By Scott Meza, Shareholder at Greenberg Traurig, LLP

The best run companies devote careful thought and preparation to major business decisions. Owners must apply the same discipline to the process for selling their company long before the business hits the market. That advance preparation presents the best prospect for achieving an acceptable purchase and increasing the probability for closing the sale. The following are some key principles for owners of closely held businesses to follow to achieve a successful exit:

1. Identify and Address Weaknesses in the Business

Improving or sustaining the company’s performance in the following areas will be viewed favorably by buyers on their evaluation of whether to buy the businesses and what to pay for it:

  • Strong financial controls and processes in place (clean books, reliable historical and projected financial statements and a capable financial and accounting team)
  • A track record of consistent earnings and revenue growth over recent years
  • A strategic differentiator from competitors (e.g. technical expertise; performance track record)
  • Innovative technology, including internal systems
  • A strong management team with a succession plan to retain and promote management and sales talent
  • Liabilities that are not significant or out of the ordinary and that are quantifiable
  • Good customer base without excessive concentration and a strong collection history

2. Attend to Your Personal Estate Planning

The sale of a privately held business results in the owners’ illiquid company equity being converted into cash. Long before that event, the owners need to understand whether the expected post-tax proceeds from the sale of their business can sustain their desired lifestyles after the closing. Owners also need to have an estate plan in place that can minimize estate related taxes and achieve their estate planning and charitable giving goals. For example, once the parties have entered into the letter of intent setting the price for the purchase of the company, it becomes more difficult to support a lower valuation for gifting and other trust and estate planning purposes. Working closely and well ahead of the sale with trusted financial advisors and estate planning specialists is an essential part of that pre-sale planning.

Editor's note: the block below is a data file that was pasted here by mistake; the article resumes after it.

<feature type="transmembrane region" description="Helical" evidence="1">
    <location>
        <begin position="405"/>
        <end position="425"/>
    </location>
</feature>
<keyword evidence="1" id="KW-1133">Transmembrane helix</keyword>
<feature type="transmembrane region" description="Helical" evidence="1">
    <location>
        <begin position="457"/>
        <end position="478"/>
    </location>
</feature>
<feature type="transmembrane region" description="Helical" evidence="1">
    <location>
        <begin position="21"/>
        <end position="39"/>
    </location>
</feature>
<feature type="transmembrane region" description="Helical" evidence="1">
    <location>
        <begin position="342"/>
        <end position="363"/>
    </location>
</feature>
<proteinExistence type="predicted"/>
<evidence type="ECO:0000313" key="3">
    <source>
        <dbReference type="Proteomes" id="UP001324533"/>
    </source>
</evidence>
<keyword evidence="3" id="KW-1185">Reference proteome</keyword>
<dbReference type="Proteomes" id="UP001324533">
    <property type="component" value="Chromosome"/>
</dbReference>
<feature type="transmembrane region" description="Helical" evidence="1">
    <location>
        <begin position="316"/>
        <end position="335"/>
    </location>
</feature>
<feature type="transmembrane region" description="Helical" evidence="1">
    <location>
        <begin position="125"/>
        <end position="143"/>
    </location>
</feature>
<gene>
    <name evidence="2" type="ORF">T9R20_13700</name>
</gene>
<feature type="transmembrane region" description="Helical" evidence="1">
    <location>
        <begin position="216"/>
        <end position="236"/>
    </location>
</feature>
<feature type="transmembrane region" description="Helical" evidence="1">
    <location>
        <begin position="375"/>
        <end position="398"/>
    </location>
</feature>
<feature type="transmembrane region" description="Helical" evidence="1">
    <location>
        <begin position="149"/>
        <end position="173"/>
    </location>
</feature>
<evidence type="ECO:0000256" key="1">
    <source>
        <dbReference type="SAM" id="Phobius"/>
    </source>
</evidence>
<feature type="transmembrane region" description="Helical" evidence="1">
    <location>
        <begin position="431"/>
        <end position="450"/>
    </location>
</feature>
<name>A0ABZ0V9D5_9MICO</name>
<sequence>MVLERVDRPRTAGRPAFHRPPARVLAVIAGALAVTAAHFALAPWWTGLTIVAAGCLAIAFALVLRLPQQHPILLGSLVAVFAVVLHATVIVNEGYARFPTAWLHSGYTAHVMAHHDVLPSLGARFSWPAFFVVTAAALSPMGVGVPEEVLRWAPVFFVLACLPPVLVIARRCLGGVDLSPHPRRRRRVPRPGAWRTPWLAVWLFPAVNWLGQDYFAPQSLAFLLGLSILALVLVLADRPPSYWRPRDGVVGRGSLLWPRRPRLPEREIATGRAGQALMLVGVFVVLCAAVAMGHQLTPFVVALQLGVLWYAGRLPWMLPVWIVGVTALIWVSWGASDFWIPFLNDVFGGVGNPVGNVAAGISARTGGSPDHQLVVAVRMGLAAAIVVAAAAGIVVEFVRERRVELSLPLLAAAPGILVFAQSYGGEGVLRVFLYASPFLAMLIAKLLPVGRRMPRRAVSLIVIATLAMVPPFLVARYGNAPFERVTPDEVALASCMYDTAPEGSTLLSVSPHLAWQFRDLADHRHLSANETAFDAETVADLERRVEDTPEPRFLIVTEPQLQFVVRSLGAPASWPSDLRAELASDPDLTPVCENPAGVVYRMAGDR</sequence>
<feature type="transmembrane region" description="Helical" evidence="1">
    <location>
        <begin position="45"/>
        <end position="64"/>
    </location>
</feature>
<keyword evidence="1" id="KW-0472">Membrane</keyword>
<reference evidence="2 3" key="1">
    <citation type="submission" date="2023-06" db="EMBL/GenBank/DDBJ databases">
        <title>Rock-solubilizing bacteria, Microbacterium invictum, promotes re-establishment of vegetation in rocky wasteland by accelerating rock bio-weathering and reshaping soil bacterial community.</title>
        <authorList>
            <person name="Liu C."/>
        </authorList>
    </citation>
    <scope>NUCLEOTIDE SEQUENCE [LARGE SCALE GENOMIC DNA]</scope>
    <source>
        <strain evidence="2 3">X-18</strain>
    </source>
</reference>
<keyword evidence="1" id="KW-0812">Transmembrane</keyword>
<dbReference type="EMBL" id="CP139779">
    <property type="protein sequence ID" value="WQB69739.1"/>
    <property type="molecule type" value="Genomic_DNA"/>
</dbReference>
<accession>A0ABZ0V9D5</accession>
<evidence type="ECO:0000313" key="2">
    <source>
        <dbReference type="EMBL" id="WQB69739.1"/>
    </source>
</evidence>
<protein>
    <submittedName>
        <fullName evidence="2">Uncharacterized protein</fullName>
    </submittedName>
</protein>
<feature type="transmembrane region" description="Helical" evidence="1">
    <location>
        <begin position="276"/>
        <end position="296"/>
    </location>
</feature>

3. Address Key Tax Planning

Owners considering a sale of their business should consult early on with their tax professionals to structure the business and the form of sale transaction to acheive the most tax efficient outcome. There are usually tax planning opportunities to reduce federal and state taxes that can be put in place well in advance of the transaction closing but these opportunities often are lost if the owners delay in addressing them or allow the buyer to dictate structure and tax outcomes.

4. Separate the “Personal” from the “Business”

In closely held companies, owners sometimes commingle business and personal assets, income and expenses or otherwise use the business to support personal and lifestyle needs. Those arrangements need to be cleaned up ahead of the transaction. That clean-up will make the company look more professional and increase the buyer’s confidence in the economics of the business. It also will provide opportunities to add back revenue and remove costs which often boosts the company’s pro forma financial projections and EBITDA. That in turn may support a higher purchase price for the business.

5. Assemble an Experienced “Outside” M&A Team

Mergers and acquisitions is a team sport and selling a company is a very different exercise than running the day to day business of the company. Owners need to be supported by experts in the relevant specialties, including investment banking, tax and financial accounting and M&A legal. Very often, the professionals who have historically represented a company do not have the specialized qualifications and experience needed to manage and support the owners in the sale of their business. Selecting the right M&A team includes getting referrals of qualified professionals, interviewing them, confirming their qualifications and determining they are a good “fit” for the company. That selection process should start long before the initiation of the formal sales process.